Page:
Regulation on promotion of 'junk food' to children: a need in the Pacific Islands? — ASN Events

Regulation on promotion of 'junk food' to children: a need in the Pacific Islands? (#117)

Wendy Snowdon 1 , Astika Raj 2 , Silvia Hope 3
  1. Deakin University and Fiji National University, Suva, Fiji
  2. C-POND, Fiji National University, Suva, Fiji
  3. La Trobe University, Melbourne

The Global Action Plan on Non-communicable diseases (NCD) from the World Health Organization, includes a call for countries to implement the WHO’s recommendations on the marketing of foods and non‐alcoholic beverages to children. While the burden of NCDs in the Pacific Islands is high, with a growing problem in children, the need for controls on marketing is under discussion. With extensive exposure to imported media via satellite and internet, controlling exposure within the region may present challenges to regulators.

To ascertain the extent of advertising and promotion of ‘junk foods’ to children on locally controlled television stations, data was collected using standardised methodology, on the levels and type of food advertising in 6 Pacific Island countries and Territories. Only locally run terrestrial television channels were included, and stations were recorded and assessed over two weekdays and one weekend, from 6am to 9pm. Food products were coded using nutrient profiling criteria into unhealthy or healthy product.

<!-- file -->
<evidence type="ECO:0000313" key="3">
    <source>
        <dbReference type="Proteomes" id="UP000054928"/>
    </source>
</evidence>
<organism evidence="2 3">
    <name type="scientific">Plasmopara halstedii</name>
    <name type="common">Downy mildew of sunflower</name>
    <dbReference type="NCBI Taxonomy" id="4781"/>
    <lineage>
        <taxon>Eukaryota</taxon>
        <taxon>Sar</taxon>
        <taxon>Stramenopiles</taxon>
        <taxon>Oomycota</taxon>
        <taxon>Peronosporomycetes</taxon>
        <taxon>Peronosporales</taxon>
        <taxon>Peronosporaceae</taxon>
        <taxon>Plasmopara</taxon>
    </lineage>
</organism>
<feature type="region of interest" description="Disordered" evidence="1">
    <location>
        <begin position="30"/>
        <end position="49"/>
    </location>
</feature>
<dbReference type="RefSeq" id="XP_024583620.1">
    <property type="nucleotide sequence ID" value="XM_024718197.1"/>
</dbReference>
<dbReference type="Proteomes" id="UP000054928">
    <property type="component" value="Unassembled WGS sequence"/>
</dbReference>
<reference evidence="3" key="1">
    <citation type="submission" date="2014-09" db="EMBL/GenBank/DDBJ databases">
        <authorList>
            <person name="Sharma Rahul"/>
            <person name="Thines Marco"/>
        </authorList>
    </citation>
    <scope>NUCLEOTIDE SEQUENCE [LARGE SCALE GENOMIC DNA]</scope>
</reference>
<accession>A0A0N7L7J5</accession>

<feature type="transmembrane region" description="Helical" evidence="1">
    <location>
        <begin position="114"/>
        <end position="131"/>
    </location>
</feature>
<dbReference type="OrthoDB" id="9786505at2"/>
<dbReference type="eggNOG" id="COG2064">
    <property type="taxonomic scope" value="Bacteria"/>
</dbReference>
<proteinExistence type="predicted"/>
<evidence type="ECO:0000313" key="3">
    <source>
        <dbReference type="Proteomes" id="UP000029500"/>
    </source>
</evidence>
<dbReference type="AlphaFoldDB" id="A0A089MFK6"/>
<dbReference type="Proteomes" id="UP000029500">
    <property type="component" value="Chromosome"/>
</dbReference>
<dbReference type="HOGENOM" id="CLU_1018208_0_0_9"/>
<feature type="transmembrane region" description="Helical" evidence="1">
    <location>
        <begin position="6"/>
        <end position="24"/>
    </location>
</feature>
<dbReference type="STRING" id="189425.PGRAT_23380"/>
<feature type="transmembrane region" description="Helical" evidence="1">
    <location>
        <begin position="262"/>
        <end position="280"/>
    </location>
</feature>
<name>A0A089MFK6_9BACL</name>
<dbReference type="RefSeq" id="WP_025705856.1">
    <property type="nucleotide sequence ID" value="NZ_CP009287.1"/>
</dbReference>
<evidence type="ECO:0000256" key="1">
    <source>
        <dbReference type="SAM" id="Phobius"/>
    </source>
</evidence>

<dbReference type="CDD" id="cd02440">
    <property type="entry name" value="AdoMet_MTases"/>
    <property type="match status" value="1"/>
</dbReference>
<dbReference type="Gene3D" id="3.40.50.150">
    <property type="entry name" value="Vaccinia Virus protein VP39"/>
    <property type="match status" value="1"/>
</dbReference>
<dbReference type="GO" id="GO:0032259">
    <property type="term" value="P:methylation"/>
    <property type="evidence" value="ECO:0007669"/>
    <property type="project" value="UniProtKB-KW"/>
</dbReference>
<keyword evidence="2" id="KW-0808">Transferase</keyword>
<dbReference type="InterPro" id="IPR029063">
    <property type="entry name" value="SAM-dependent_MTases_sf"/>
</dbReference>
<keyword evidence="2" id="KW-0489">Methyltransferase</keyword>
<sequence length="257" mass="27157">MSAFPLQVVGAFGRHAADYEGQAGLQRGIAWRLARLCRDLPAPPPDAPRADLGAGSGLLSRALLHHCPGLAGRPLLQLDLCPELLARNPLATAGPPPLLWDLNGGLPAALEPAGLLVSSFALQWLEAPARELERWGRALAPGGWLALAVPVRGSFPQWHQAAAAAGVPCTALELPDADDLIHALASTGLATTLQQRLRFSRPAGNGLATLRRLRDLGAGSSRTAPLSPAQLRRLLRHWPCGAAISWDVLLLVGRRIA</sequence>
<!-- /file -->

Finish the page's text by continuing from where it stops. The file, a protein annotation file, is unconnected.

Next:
Considerable differences in levels of advertising were noted between the countries. Substantially more advertising for unhealthy products was found in Fiji, compared to the other sites, with most of the advertising being for products which were locally manufactured. Across the countries higher levels of advertising of these products were generally found in non-school hours. There was also considerable use of young actors and techniques which were likely to appeal to young audiences.

While the extent of locally produced media is relatively low in this region, there is still an issue of advertising of unhealthy foods and drinks to children. High levels of imported media will create challenges for efforts to reduce marketing levels, and the region would benefit from progress in this issue in neighbouring countries. While efforts are underway in Fiji to regulate on this issue, private sector opposition will be a challenge.